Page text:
One of Britain’s most prominent inventors and business leaders, Sir James Dyson, has described Theresa May’s plan to expel international students after graduation as a short-term vote winner. He believes that May's plan will harm the economy by the UK losing valuable ideas from the brightest minds from around the world. “Our borders must remain open to the world’s best,” he writes in the Guardian.
One of Britain’s most prominent inventors and business leaders, Sir James Dyson, has described Theresa May’s plan to expel international students after graduation as a short-term vote winner. Her plan, he believes, will harm the economy valuable ideas from the brightest foreign minds will be lost to the UK.
Theresa May, the home secretary, announced last month that she wants the Conservatives to make a manifesto commitment to force students from outside the EU, once they have completed their degree, to leave the UK and apply for a new visa from abroad.
Dyson echoes criticism of the proposal from the academic and scientific communities. He said that it will make the shortage of scientists and engineers in the UK worse.
“Our borders must remain open to the world’s best,” he writes in the Guardian. “Give them our knowledge, allow them to develop their own, and permit them to apply it here on our shores. Their ideas and inventiveness will create technology to export around the world … May’s immigration plans simply force the nimble minds we nurture to return home and fuel competition from overseas. Why would they return? Often they hail from emerging economies and nations that respect science and engineering.”
"The Campaign for Science and Engineering said the proposal was at odds with the government’s commitment to make Britain the best place in the world to do science."
Immigration is shaping up to be a key election battleground. Not surprising since the Conservatives are particularly wary of Ukip’s impact on their vote.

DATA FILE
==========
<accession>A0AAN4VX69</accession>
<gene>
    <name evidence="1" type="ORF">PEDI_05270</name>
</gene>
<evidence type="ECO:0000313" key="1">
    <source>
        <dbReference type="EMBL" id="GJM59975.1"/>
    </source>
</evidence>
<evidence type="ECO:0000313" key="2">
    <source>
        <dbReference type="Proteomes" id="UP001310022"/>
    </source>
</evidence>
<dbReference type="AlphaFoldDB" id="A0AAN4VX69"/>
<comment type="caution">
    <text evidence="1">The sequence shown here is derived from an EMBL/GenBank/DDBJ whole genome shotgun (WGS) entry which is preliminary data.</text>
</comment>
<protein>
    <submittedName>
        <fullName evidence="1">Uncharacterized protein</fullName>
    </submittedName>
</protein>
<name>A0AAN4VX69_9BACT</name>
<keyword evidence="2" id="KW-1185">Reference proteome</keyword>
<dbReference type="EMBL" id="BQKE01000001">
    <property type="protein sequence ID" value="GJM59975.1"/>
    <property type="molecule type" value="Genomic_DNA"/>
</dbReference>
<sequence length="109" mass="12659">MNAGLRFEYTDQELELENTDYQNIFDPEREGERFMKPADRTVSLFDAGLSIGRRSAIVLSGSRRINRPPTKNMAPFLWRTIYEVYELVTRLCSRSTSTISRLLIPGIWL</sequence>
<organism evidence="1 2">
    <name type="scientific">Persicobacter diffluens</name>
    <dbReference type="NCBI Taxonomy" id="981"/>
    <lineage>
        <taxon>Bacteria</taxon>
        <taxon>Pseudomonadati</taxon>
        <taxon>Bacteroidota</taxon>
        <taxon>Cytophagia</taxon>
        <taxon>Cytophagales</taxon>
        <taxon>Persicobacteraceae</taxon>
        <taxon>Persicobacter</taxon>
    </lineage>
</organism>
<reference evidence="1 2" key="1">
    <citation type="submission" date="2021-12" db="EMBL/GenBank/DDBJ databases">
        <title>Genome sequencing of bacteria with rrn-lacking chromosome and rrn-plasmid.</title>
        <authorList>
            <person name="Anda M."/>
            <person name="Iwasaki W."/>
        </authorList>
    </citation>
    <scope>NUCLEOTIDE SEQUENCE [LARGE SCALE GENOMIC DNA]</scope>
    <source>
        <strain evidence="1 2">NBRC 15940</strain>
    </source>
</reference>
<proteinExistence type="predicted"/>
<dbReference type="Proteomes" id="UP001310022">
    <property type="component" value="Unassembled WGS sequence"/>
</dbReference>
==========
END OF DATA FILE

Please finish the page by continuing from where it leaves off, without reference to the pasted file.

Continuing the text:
Present rules give overseas graduates up to four months to find a suitable job before leaving the UK. Some already view this window as too short and less than the 12 months compared to what is offered by the likes of the US, Australia and Canada.
Dyson, who is best known as the inventor of the Dual Cyclone bagless vacuum cleaner, said that he accepts that there may be an immigration problem. However, he believes that May’s plan was “a short-term vote winner that leads to long-term economic decline”.
The prime minister, David Cameron, praised Dyson as “a great British success story” last November, after the company announced it was investing a further £1.5bn into research and development to create future products. This investment would create up to 3,000 jobs in the UK.
According to Dyson the homegrown postgraduate population is “painfully thin” and with nearly 200,000 international students researching technology at British universities, that is “200,000 ideas and inventions to lose”.
Dyson says: “Yes, these students net Britain nearly £7bn each year [in fees]. But sending them home with new technology developed here presents very good value to our competitor nations. Instead our education system should be a tool to import the world’s greatest minds. And, most importantly, to keep them here, so that it is our economy – and our culture – that benefits.”
He said that the company he founded had moved assembly to Malaysia 13 years ago. This was necessary because of insufficient government backing for manufacturing. Now, he believes, the government is “falling dangerously out of love with conceiving technology too”.
"Universities UK has warned that May’s proposals risk increasing the perception that Britain does not welcome international students. In 2011-12, the number of overseas students taking up places at English universities fell for the first time in 29 years."
A Conservative party spokesman is reported to have said: “We are still deciding what will be in our manifesto and will outline its contents in due course.”